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4 New Construction Building Materials with ECO Credentials

There are limitations on many of the most commonly used building materials today, especially regarding their environmental impact. Innovative engineers across the globe have responded by developing alternatives.

Cement is the world’s most widely used manmade construction material, but wood, bricks, steel, and glass are close behind but they have their issues. For example, cement production across the globe accounts for close to 5% of human-produced CO2 emissions each year. Brick production has been associated with soil degradation from raw material sourcing.

Start-ups, scientists, and engineers have responded to these drawbacks by proposing alternative and innovative building materials. Here is an in-depth look at four of them.

1. 3D-Printed Bioplastics

Waste remains a serious issue in the construction industry, with the quantities of discarded building materials being anywhere between 20 and 30%.

Dutch company Aectual uses industrial-sized 3D printers to produce sophisticated and complex bioplastics designs for everything from floors and staircases to entire buildings. The firm states that its bioplastics are composed of 100% sustainable plant-based polymers and can also employ recycled plastics. If the printer makes an error, the plastic can be broken down and re-used, theoretically created no-waste building projects.

2. ‘Programmable’ Cement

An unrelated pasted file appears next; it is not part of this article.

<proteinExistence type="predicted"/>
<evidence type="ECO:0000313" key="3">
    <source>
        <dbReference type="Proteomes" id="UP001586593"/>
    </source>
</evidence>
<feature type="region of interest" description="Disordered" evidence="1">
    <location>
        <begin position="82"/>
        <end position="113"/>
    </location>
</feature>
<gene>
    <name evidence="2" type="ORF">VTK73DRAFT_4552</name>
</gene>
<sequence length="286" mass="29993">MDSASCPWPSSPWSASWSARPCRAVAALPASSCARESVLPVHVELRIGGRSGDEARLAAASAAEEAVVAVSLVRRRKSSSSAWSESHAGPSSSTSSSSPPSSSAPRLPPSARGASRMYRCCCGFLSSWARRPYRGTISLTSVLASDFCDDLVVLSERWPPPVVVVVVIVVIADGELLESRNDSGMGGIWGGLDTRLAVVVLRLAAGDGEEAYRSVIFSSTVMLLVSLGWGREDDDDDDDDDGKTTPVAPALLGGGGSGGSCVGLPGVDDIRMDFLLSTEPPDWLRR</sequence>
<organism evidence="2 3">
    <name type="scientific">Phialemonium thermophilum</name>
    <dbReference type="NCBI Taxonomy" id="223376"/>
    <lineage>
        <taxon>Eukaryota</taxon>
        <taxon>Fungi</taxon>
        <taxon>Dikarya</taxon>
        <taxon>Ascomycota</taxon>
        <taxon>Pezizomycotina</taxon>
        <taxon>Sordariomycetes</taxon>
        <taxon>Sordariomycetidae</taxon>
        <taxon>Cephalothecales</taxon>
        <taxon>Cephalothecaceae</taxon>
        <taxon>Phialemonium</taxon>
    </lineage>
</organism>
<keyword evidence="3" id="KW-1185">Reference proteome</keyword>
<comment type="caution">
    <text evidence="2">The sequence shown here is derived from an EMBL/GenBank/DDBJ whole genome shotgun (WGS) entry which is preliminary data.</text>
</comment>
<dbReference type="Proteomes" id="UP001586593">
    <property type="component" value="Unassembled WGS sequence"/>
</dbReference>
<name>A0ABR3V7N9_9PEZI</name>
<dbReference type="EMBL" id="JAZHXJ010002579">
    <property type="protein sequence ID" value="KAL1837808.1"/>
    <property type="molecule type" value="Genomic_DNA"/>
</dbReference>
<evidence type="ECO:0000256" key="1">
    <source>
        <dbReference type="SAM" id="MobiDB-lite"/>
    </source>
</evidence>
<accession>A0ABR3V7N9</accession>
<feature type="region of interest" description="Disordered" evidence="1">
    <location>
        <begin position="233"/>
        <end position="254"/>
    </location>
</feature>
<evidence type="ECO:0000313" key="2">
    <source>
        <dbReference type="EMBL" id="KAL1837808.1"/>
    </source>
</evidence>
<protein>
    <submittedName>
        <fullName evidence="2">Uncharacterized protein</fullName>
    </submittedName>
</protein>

One of the biggest issues with concrete is that it is porous and can be infiltrated by chemicals and water that degrade the material and can cause steel supports to rust.

Scientists at Rice University in Texas have developed an innovative building material by ‘programming’ concrete’s molecular structure to pack more tightly. By adding positively and negatively charged surfactants to the concrete mix, the team was able to control the form it took as it set. Practically speaking, this means that the concrete is stronger, less porous, and can be used in lower quantities to achieve the same result.

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3. Hydroceramics

Air conditioning may be necessary on a hot day, but it’s also expensive. Researchers IAAC architecture school in Barcelona have developed ‘hydroceramics’, one of the most innovative building materials in awhile. Its passive cooling system can reduce the internal temperature in a building by up to 5°C.

The material consists of ceramic panels containing hydrogel, which can absorb up to 500 times its weight in water. When hydrogel is integrated into a building’s ceramic façade, it can absorb humidity from the air. On hot days, the water in the polymer will evaporate, cooling the building and potentially reducing air conditioning costs by 28%.

4. bioMASON bricks

It takes huge amounts of energy to create the trillions of bricks produced each year, a fact that US company bioMASON is hoping to change. It has mastered a way of producing concrete bricks in regular temperatures, so they don’t need to be fired.

Inspired by the way coral is formed, the company has developed a way ‘growing’ bricks. After placing sand in rectangular molds and introducing bacteria, they supply the mixture with water full of nutrients for a few days. As a result, calcium carbonate crystals form around each grain of sand to create a hard substance. According to BioMASON, the result is equal to traditionally-made bricks but more environmentally friendly.

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